There's nothing in the world wrong with the demand for cotton — the problem is with the supply, says Don Shurley, University of Georgia Extension economist.
USDA's December report showed an ending stocks number of 43.5 million bales for the 2001-2001 season, said Shurley at the recent Georgia Cotton Production Workshop in Tifton. “U.S. ending stocks continue to grow. But worldwide, we were on a downtrend in terms of ending stocks. And that's important when we look at the world cotton situation versus the U.S. situation,” he says.
Production has increased considerably for 2001-2002, he adds, ranking this past year's crop as one of the largest in recent years. “Worldwide, we're looking at a production increase over last year of 7.5 to eight million bales. About three million of that is coming in the United States. This is the largest cotton crop since 1991,” he says.
The worldwide mill use number is estimated at 91.6 million bales and, by all accounts, that should be a good number says Shurley. “The demand for cotton worldwide continues to do well. But our mill industry here in the United States has struggled. Our mill industry is down, we're shipping our cotton somewhere else, and those foreign mills are doing very well. Our cotton is showing up in other mills. They manufacture the products, and some of those are shipped right back to the United States,” he says.
U.S. mill use dropped below the eight million bale mark, according to the December report, down to 7.90 million bales.
U.S. production for 2001-2002 is estimated at 20.06 million bales from 14.14 million harvested acres. Total supply is set at 26.07 million acres and exports at 9.80 million bales. Total use is forecast at 17.70 million bales and ending stocks are estimated at 8.40 million bales.
“World demand for cotton was in an up trend for a number of years. But we have tried for two or three years in a row now to break that ‘magical’ 92-million bale mark, and we haven't been able to do it. In the 2000 crop, USDA at one time had estimated world consumption at 92.6 million bales, but we never made it. That's one reason we were looking at 60-cent cotton in late 2000, and then it dropped to less than 30 cents,” says Shurley.
Still, he says, it's encouraging in the long-term to see worldwide consumption at more than 90 million bales. “If our world demand stays above 90 million bales, odds are that production eventually will come up short, and that will spike prices. In 2000, the shortfall we were expecting never occurred, and consumption wasn't as robust as we thought, so things just kind of fell apart.
“Long-term — not now — if worldwide consumption remains this strong, and our ability to consistently produce a 90 to 92-million bale crop is questionable, it would tend to support the idea that we eventually could tighten up these stock numbers and get better prices,” says Shurley.
The U.S. mill-use numbers have dropped considerably in recent years, he says. In the 1998 crop year, mill use was at 10.4 million bales, compared to the less than eight million bales forecast for this year.
“If we take mill use back one more year, to 1997, the number was more than 11 million bales. We've dropped 30 percent or more in our textile business since 1997. Fortunately, even with this change in mill use, exports are doing tremendously well. And that's part of the reason for the recent price rally. But, while exports are doing very well, it took 30-cent cotton to do it.”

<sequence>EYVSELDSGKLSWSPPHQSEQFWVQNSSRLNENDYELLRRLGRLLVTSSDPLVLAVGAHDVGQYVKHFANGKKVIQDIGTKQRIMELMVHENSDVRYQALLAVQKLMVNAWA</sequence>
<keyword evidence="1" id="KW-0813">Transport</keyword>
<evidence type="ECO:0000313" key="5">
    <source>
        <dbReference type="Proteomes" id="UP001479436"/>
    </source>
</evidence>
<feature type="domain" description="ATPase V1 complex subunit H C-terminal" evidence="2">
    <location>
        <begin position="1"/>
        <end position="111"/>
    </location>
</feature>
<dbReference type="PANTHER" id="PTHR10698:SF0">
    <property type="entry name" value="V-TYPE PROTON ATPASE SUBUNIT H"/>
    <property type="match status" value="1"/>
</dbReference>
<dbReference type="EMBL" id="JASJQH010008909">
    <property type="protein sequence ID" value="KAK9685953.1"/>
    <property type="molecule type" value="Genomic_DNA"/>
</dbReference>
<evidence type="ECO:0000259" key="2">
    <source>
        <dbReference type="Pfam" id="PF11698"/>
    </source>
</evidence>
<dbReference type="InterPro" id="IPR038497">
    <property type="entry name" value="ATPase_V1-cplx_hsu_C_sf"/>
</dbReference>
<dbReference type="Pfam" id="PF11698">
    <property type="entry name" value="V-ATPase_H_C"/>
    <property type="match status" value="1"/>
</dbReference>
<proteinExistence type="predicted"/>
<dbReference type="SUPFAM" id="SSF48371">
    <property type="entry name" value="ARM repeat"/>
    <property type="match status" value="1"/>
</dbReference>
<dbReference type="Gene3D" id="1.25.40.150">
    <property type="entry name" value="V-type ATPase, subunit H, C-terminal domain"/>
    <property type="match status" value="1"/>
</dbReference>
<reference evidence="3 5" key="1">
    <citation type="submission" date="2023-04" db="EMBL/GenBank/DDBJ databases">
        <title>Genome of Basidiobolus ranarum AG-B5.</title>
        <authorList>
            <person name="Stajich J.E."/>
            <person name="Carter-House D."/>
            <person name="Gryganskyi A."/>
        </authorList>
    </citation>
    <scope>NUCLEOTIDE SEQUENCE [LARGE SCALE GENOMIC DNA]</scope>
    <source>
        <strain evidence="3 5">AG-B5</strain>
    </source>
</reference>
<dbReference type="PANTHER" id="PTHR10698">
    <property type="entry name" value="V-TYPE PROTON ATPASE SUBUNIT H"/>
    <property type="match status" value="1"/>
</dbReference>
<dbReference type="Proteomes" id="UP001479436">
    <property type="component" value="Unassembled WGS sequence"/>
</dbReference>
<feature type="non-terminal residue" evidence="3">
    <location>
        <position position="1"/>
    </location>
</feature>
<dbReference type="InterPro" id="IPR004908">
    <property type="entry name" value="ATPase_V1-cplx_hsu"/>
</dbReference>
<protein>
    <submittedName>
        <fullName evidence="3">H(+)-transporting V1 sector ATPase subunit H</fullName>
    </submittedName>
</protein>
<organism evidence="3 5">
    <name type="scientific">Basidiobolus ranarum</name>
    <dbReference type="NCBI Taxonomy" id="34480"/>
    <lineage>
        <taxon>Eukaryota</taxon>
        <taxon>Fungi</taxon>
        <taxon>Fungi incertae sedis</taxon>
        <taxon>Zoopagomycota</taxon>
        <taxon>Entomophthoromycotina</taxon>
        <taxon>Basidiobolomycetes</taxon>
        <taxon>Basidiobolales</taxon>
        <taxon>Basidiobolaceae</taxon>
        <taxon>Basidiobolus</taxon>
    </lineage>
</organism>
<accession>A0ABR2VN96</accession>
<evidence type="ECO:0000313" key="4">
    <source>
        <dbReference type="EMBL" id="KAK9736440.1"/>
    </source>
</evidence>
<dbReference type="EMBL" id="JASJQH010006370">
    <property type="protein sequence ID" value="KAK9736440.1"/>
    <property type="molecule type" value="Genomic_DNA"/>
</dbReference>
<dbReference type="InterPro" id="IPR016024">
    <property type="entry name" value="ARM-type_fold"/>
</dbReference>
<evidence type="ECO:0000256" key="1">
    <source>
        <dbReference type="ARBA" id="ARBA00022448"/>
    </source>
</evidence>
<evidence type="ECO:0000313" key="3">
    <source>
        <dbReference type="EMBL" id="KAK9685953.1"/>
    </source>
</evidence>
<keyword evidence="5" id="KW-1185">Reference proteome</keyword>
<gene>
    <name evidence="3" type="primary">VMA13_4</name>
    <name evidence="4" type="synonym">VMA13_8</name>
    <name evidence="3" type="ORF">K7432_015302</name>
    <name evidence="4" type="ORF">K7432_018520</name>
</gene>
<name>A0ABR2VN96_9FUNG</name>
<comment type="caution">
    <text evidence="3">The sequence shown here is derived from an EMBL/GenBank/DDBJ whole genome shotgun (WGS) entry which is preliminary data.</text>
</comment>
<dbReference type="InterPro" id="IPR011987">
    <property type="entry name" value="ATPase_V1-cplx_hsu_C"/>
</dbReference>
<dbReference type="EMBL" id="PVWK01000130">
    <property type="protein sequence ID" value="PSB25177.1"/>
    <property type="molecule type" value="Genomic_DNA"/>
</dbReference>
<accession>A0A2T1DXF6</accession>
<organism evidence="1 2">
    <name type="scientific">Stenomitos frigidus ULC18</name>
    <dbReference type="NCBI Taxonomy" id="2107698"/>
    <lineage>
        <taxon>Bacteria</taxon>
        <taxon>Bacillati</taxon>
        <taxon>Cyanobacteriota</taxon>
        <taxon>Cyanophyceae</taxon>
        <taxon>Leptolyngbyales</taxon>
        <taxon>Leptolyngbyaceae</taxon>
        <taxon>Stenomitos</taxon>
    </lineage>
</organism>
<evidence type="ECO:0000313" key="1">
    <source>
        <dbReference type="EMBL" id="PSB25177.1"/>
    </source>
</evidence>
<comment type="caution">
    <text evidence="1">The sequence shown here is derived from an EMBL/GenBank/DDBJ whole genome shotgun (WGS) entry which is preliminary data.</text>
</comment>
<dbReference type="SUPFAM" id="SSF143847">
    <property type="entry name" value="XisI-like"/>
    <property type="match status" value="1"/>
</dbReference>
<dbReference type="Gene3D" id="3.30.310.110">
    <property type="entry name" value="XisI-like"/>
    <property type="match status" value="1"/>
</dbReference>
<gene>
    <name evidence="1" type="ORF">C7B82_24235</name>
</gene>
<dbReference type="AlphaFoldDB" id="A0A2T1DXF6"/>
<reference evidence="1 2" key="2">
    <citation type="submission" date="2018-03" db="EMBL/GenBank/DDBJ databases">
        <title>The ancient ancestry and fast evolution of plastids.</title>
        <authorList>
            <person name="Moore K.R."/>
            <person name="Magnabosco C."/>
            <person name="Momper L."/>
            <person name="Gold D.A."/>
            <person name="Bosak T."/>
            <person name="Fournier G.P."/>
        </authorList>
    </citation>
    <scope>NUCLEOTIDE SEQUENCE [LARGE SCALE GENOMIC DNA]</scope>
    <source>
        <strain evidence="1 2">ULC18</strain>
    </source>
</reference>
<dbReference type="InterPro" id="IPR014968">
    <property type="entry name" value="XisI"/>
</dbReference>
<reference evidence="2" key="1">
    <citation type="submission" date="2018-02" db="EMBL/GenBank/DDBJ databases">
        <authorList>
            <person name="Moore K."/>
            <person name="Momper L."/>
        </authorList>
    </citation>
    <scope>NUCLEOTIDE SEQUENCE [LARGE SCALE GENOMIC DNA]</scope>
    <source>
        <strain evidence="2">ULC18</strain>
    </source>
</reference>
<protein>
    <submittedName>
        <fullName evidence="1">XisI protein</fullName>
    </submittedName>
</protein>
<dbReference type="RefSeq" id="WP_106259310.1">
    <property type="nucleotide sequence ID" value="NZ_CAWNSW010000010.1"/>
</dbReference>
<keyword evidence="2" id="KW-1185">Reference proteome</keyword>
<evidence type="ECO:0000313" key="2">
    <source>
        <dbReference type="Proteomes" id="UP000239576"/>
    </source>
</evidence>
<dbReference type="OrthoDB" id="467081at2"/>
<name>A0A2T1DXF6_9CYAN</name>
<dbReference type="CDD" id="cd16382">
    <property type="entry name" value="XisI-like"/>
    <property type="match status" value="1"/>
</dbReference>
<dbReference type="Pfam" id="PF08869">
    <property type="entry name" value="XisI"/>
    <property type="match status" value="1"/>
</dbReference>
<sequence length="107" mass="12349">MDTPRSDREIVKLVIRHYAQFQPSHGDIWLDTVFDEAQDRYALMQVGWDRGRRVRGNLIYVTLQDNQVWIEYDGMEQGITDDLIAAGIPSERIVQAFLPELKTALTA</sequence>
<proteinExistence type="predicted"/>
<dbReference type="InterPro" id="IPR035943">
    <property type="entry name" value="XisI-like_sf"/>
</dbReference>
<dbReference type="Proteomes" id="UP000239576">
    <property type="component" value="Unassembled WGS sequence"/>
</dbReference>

The U.S. total cotton use, at about 18 million bales, is doing very well, says Shurley.
However, U.S. ending stocks are estimated at 8.4 million bales.
“That's a huge load of cotton. Basically, ending stocks is a projection of how much of this year's crop we'll have on hand when we start harvesting the 2002 crop. When we take that 8.4-million bale number, and compare that to mill use and exports, we're going to have almost half a year's worth of need before we even begin harvesting the 2002 crop.
“We already have half a year's consumption need in the pipeline before the pickers ever start rolling this year. This tremendous load of cotton is exactly why prices are so weak right now. Unless we get some supply shocks along the line, it's going to be difficult to pull out of this.”
The trends in stocks in the United States and in foreign countries have been going in opposite directions, notes Shurley. Since the late 1990s, the United States slowly has been in a trend of increasing stocks. This, he says, is a result of the erosion of the U.S. textile industry.
The United States has had the potential, he says, to make a 20-million bale crop in the past two to four years. “The weather just didn't cooperate prior to this most recent year. We've had the acreage to make this kind of crop in the United States. The disaster that has occurred in terms of prices could have happened several years ago. This thing has been brewing now for a couple of years.”
There's nothing negative in the December USDA report, says Shurley, but there also is nothing in the report that could sustain any type of price rally.
“If you're holding cotton now, and taking your POP payment, the 40 to 42-cent area probably is where you should be pulling the trigger on some cotton. Something will have to come along and shock the supply side to break out of this. The price rally in December was nice, but the reality is that we still have too much cotton, and it will take awhile to work through this. I feel like 40 to 42 cents will be the top price over the next several months.”
No one knows at this time what impact a new farm bill might have on cotton acres in 2002, says Shurley. “I suspect that even if we do see an acreage decrease, the total acres still will remain high in the near-term.”